BitTorrent , the peer-to-peer file sharing network, is to open a legal video download store, due to go live today.
The BitTorrent Entertainment Network (BTEN) will offer paid-for downloads of movies, TV shows, video games, and other media.
The store will start off with some 5,000 titles in its collection. BitTorrent has signed deals with numerous content providers, including 20th Century Fox , Paramount Pictures , Warner Bros , Lions Gate , and MGM , who will offer some 3,000 new and classic movies.
Movies will be available for rental only, and will cost $3 for older titles, or $4 for newer ones. Downloads expire after either 30 days, or 24 hours from when viewing begins.
BitTorrent Entertainment Network users will be able to keep other types of downloaded content such as TV shows and music videos for $2 a pop, as well as PC games. Paid-for downloads will be displayed alongside free content, much of it unauthorised, already offered by BitTorrent.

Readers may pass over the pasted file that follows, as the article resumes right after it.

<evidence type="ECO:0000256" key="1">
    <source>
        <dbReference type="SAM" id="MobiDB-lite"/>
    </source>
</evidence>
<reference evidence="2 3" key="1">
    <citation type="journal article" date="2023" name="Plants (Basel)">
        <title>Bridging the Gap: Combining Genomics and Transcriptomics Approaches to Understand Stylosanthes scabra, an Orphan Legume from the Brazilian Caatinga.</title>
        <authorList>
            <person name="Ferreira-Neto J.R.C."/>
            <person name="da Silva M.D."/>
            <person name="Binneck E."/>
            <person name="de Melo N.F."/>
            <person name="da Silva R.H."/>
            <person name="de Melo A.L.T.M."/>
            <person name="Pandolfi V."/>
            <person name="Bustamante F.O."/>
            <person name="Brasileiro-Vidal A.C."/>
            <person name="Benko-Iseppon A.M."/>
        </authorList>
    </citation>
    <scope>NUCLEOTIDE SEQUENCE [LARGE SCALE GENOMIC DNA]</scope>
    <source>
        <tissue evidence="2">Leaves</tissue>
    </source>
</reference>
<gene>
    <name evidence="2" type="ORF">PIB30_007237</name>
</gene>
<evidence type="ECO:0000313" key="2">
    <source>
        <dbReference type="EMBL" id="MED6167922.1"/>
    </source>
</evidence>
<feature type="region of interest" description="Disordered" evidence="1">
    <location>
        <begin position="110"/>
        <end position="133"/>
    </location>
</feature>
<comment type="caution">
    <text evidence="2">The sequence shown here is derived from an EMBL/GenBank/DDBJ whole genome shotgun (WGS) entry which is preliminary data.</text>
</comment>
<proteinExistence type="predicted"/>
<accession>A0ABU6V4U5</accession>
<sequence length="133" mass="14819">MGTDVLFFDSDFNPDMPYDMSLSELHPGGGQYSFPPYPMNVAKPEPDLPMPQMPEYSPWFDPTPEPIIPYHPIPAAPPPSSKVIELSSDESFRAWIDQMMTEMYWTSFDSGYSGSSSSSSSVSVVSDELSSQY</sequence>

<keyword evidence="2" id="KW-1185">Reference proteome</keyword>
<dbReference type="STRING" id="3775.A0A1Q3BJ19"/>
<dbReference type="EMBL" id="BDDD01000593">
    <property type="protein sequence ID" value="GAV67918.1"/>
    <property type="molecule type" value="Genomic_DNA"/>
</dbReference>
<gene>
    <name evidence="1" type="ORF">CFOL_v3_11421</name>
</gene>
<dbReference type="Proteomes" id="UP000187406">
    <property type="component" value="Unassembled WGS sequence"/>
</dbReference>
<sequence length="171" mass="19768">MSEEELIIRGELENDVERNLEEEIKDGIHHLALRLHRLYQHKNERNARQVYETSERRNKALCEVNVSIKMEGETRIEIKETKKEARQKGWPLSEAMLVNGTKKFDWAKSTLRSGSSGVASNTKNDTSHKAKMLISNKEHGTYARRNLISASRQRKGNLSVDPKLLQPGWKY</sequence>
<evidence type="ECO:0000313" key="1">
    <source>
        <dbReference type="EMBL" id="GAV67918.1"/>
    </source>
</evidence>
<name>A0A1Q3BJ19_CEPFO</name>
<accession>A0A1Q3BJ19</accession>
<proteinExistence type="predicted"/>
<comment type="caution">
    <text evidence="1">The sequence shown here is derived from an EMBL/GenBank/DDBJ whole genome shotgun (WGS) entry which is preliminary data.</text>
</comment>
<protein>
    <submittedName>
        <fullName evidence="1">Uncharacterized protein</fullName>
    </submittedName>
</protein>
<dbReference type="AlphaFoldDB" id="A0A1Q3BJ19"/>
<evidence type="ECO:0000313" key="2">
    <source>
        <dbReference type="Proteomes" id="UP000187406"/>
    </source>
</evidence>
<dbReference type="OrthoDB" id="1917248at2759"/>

The downloads play in Microsoft's Windows Media Player 11 and will be protected by Microsoft DRM, which means Mac and Linux users won't be able to use the service. Bram Cohen, CEO of BitTorrent, told the New York TImes the company was "not happy with the user interface implications. It's an unfortunate thing. We would really like to strip it all away."
The newspaper also reported that download speeds using BTEN are faster than rival services. Downloading the X-Men 3 movie from Walmart's Video Downloads Store took three hours, whilst BTEN managed it in just two hours. It should also theoretically become faster as more users sign up to the service. BitTorrent's open-source distribution technology, introduced in 2001, allows a single file to be broken up into small fragments that are distributed among computers and shared among users.
BitTorrent's new service pits the company against rival legal download services such as Apple's iTunes Store , Microsoft's Xbox Live service , Brightcove , Amazon Unbox , and Joost , who recently signed a deal with media giant Viacom.
The company has long tried to make itself more acceptable to a mainstream audience. Last May, the company teamed up with Warner Bros to distribute its films, which won BitTorrent a certain measure of respectability.
Michael McGuire, vice president at research firm Gartner , said BitTorrent and its rivals all face the same challenge: "They must get consumers to look at this as a better and more reliable way to watch a movie than renting a DVD."